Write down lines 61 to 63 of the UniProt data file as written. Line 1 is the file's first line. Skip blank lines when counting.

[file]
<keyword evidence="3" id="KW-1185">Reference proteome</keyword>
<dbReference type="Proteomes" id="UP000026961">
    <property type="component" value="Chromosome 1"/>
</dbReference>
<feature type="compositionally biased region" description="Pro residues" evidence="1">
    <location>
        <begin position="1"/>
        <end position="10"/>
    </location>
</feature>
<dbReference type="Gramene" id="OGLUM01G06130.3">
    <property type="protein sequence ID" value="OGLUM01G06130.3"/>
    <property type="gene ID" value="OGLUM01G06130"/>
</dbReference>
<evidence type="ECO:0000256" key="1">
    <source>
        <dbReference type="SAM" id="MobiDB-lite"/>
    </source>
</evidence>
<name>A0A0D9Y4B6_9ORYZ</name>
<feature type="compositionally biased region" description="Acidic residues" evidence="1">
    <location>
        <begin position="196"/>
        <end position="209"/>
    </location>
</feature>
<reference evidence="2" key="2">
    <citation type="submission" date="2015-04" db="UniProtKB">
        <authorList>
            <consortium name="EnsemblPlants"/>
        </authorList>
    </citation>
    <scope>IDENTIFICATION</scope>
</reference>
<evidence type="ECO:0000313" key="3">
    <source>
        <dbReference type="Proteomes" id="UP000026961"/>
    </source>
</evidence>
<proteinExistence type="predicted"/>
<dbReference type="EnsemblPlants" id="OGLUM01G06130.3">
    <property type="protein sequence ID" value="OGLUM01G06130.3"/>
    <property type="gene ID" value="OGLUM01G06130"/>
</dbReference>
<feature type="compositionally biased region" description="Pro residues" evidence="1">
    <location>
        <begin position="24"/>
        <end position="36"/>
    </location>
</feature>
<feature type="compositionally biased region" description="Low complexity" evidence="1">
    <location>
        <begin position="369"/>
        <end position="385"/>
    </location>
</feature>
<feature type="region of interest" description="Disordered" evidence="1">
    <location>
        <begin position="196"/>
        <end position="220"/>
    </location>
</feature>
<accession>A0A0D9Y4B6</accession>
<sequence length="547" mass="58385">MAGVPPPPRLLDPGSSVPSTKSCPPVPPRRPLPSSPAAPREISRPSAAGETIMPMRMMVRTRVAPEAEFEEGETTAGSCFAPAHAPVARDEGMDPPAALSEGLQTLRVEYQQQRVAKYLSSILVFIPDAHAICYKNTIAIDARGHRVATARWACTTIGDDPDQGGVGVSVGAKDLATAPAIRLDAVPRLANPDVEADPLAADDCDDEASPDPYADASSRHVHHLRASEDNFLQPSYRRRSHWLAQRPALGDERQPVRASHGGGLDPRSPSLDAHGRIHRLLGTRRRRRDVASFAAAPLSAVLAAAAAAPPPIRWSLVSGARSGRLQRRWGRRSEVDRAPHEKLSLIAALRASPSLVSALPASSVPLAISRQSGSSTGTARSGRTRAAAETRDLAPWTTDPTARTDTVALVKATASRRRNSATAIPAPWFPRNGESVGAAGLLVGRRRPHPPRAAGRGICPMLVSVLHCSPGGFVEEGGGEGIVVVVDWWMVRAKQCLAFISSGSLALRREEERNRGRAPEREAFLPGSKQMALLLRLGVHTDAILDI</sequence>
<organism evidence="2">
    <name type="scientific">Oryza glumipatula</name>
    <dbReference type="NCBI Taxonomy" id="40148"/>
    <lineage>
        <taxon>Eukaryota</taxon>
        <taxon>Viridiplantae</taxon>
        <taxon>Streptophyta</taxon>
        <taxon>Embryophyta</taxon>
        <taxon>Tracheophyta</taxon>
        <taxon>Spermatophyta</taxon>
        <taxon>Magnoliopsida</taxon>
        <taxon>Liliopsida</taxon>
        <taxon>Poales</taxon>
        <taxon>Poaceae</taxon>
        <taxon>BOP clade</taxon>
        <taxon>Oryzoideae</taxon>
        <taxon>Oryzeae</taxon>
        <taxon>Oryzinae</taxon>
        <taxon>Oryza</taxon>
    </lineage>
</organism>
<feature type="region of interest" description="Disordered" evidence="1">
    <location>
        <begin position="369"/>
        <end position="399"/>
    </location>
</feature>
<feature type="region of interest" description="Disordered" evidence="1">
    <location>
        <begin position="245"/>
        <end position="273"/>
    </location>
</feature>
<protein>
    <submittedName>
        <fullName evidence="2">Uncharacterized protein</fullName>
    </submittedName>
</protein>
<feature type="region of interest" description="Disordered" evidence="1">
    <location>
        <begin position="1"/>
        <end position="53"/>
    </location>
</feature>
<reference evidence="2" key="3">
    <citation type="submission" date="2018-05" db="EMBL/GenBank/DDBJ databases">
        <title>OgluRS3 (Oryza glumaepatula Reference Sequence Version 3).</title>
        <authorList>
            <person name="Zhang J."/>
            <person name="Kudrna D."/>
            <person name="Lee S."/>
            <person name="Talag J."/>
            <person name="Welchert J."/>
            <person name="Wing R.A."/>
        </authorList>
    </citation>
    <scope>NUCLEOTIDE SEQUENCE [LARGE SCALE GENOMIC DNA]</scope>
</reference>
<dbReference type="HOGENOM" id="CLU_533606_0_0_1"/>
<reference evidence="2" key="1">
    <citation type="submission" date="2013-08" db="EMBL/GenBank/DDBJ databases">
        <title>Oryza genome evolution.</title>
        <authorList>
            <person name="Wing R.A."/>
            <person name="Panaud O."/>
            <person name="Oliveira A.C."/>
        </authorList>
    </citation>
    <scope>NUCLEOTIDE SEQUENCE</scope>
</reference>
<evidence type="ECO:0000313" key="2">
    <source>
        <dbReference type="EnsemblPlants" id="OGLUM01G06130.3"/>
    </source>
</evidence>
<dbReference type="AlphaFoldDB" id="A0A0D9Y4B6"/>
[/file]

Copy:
    </location>
</feature>
<accession>A0A0D9Y4B6</accession>